NOTE: This is the ePub, or B&N Nook version. You should be able to view this on nearly any computer running the Nook app. The study guide is also available as a .mobi file that you can read on nearly any computer with a Kindle app and as a PDF file that you should be able to view on a computer that can display PDFs.
The No-Nonsense series of amateur radio license study guides has become famous for helping people pass the tests. Written in a simple, easy-to-understand style, this study guide will help you upgrade to Amateur Extra Class in no time. Here’s what others have had to say about the “No-Nonsense” amateur radio license study guides:
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Here’s an excerpt from the study guide:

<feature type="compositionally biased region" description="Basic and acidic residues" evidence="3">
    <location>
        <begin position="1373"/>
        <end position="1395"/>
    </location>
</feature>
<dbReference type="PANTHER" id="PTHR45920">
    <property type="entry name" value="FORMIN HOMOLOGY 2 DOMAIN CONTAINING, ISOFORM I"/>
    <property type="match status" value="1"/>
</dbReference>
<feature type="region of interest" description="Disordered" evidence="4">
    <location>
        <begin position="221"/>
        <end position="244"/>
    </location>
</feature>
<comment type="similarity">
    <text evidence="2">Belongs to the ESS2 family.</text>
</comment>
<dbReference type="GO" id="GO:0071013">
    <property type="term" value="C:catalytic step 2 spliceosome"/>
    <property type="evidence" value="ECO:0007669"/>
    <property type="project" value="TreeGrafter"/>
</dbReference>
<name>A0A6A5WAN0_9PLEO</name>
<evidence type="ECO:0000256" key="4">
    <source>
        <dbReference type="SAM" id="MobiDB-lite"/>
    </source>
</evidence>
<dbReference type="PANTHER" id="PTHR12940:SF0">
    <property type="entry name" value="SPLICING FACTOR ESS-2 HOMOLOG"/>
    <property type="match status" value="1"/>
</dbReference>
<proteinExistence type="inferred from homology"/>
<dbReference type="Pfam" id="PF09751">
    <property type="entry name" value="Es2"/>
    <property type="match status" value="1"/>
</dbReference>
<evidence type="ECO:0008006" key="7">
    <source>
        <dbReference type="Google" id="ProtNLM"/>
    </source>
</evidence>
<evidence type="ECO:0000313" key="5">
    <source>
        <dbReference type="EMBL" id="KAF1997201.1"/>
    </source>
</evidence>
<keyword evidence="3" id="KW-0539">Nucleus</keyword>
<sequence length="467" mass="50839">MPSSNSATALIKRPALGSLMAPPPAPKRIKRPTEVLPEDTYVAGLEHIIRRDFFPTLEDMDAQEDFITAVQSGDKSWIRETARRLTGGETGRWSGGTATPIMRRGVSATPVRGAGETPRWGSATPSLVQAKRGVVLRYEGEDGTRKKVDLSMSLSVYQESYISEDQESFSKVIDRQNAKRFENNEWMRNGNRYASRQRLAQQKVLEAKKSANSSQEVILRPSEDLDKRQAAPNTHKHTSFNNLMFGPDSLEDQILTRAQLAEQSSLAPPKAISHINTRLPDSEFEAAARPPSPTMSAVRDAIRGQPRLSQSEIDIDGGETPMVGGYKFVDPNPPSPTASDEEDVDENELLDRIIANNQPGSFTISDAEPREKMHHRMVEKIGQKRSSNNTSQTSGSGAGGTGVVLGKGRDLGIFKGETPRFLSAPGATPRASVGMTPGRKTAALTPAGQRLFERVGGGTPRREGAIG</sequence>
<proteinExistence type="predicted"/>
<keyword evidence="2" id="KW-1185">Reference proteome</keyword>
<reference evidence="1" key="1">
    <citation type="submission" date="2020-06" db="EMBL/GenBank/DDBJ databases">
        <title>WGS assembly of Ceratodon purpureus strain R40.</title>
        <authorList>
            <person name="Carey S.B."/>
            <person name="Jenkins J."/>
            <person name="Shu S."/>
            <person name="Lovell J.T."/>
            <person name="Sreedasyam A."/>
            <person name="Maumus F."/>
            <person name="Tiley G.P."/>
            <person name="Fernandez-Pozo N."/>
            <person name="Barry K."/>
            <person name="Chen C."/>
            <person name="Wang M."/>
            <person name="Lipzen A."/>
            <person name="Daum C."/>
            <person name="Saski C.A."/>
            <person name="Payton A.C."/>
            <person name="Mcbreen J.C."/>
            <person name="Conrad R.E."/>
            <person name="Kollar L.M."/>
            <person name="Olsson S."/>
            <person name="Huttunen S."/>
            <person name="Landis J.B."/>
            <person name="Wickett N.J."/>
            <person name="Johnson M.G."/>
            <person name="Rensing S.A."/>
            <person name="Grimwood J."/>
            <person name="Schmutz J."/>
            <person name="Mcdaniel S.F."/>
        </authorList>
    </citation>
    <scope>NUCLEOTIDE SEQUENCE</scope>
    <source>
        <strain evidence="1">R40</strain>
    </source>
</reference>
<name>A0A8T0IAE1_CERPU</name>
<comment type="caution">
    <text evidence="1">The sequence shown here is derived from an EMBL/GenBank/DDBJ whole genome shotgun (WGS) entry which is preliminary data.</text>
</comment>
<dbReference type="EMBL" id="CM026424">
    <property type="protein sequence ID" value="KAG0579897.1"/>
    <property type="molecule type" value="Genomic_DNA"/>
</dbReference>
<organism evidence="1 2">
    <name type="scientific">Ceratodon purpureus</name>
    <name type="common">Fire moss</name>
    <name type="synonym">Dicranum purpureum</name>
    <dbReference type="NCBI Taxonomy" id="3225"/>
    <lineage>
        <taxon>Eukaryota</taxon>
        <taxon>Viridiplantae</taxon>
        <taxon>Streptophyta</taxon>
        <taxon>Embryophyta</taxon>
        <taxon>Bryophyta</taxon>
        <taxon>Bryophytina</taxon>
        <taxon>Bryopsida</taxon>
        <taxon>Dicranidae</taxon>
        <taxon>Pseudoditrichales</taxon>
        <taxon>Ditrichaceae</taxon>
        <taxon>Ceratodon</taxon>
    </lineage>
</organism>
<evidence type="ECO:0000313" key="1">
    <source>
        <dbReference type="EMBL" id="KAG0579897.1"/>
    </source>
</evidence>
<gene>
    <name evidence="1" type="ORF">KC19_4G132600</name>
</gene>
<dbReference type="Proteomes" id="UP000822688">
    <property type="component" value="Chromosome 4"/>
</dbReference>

Many amateurs use directional antennas because they are said to have “gain.” When this term is used, what it means is that a directional antenna will output more power in a particular direction than an antenna that is not directional. This only makes sense; You can’t get more power out of an antenna than you put in. Assuming each is driven by the same amount of power, the total amount of radiation emitted by a directional gain antenna compared with the total amount of radiation emitted from an isotropic antenna is the same. (E9B07)
To evaluate the performance of directional antennas, manufacturers will measure the field strength at various points in a circle around the antenna and plot those field strengths, creating a chart called the antenna radiation pattern. Figure E9-1 is a typical antenna radiation pattern.
The antenna radiation pattern shows the relative strength of the signal generated by an antenna in its “far field.” The far-field of an antenna is the region where the shape of the antenna pattern is independent of distance. (E9B12)